Oklahoma Sen. Tom Coburn is back in the middle of the fight over taxes
As bipartisan talks continue behind the scenes on a long-range deficit plan, Sen. Tom Coburn says Republicans have proved they're willing to accept higher taxes.
WASHINGTON — Sen. Tom Coburn has again put himself in the middle of the debate over cutting the deficit, strongly rejecting the notion that his fellow Republicans won't go along with a broad plan that raises more revenue because they're too afraid of a man unknown to most people outside Washington.
So the only thing left to do is to fix our country, which means recognizing what the real problem is and then compromising, which is what I've been criticized by Grover Norquist for — compromising to get a solution to buy some time.”
Sen. Tom Coburn
In an interview last week, Coburn, R-Muskogee, said he agreed with Democrats that deficit reduction requires what they call “a balanced approach,” that is, more tax revenue along with more spending cuts.
“But how you get the balance is why it's so hard to get there,” Coburn said. “Because their balance is to take it all from the job creators rather than create an economic dynamo by lowering the rates and broadening the (tax) base to create growth.”
Republicans aren't willing to raise tax rates on people and businesses but have shown they would accept higher revenues from eliminating some tax breaks, Coburn said.
For Coburn, the last few weeks have been deja vu all over again.
Like last summer, he is working behind the scenes with Republicans and Democrats on a large deficit-reduction plan. And, like last summer, he is feuding with Grover Norquist, a leading anti-tax advocate in Washington, over whether such a plan should increase revenue for the federal government.
The feud is somewhat esoteric and head-spinning, involving the kinds of political tactics, legislative procedures and personality clashes that Washington thrives on.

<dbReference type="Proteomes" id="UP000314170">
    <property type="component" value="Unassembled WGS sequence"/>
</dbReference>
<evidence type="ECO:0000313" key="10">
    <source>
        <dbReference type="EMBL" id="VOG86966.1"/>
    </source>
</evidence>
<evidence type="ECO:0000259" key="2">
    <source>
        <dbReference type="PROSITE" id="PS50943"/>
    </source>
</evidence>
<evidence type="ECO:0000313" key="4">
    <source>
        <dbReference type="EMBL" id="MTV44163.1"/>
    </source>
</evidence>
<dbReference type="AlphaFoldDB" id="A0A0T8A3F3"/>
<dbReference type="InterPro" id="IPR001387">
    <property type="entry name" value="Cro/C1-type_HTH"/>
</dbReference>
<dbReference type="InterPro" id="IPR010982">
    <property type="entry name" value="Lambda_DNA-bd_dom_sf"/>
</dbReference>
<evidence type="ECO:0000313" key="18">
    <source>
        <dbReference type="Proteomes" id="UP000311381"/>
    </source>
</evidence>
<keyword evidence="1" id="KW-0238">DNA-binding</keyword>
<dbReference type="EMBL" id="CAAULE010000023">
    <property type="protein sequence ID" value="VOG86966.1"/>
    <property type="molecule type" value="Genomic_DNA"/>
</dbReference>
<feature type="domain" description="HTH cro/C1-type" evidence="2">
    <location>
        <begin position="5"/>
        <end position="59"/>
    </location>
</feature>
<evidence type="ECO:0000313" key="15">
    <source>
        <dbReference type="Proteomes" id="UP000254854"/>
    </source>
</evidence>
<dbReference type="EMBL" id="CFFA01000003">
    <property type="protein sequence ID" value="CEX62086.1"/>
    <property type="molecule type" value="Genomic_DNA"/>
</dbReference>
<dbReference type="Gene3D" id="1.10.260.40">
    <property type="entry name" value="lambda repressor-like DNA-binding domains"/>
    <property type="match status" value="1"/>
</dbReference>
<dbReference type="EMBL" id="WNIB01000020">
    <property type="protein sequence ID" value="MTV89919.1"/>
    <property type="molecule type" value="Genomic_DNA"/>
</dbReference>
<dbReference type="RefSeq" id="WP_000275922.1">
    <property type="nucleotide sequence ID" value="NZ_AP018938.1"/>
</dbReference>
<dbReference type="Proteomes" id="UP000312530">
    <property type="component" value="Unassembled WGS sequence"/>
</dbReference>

And it comes in the midst of a new focus in Washington on major changes coming in late December and early January — the expiration of tax cuts that have been in place for a decade and automatic spending cuts that, according to a new study, could wipe out more than two million jobs nationwide.
Nothing but political posturing is expected to be done regarding the situation before the November elections, leaving a lame duck Congress and, possibly, a lame duck president to deal with it.
Whether it is ultimately addressed with piecemeal and temporary solutions or a grand bipartisan deficit-cutting plan is the question.
The ethanol vote
Though the main topic is trillions of dollars in federal spending and revenue, Coburn and Norquist are still arguing about the Senate vote last year to kill a $6 billion tax break for ethanol production.
To Coburn, that was a test vote on the broader question of whether Republicans would support increasing federal revenue, since killing the tax break would effectively raise taxes on the ethanol producers affected.
Raising revenue in that way would violate Norquist's no-tax-hike pledge signed by most Republicans in Congress unless the new revenue was offset by an equal amount of cuts elsewhere in the tax code.
Coburn wants to see the tax code rewritten with fewer credits and deductions. He was part of the fiscal commission known as Simpson-Bowles that developed a plan aimed at cutting spending by $3 trillion over 10 years and raising about $1 trillion over the decade through overhauling the tax code.
He's now working with a bipartisan group of senators on what he called “Simpson-Bowles 3.0,” a long-term deficit plan that will also combine spending cuts with new revenue.
“There's $30 billion a year worth of tax credits and gifts to wealthy people in the tax code,” Coburn said.
News Photo Galleriesview all
- 72395Oklahoma tornadoes: The 'Big Dog,' the little boy and the hug that triumphs over tragedy
- 14464Bradley Cooper, Zach Galifianakis, Ed Helms drink in success of 'Hangover' series
- 8451Hobby Lobby argues case before federal judges
- 7239How to help tornado victims
- 6453Oklahoma tornadoes: Rams quarterback Sam Bradford leading aid effort
- 6316Rock, pop, country acts give talents and time to help Oklahoma tornado victims
- 6292Oklahoma tornadoes: Thunder reverses the role, takes a turn at cheering on the community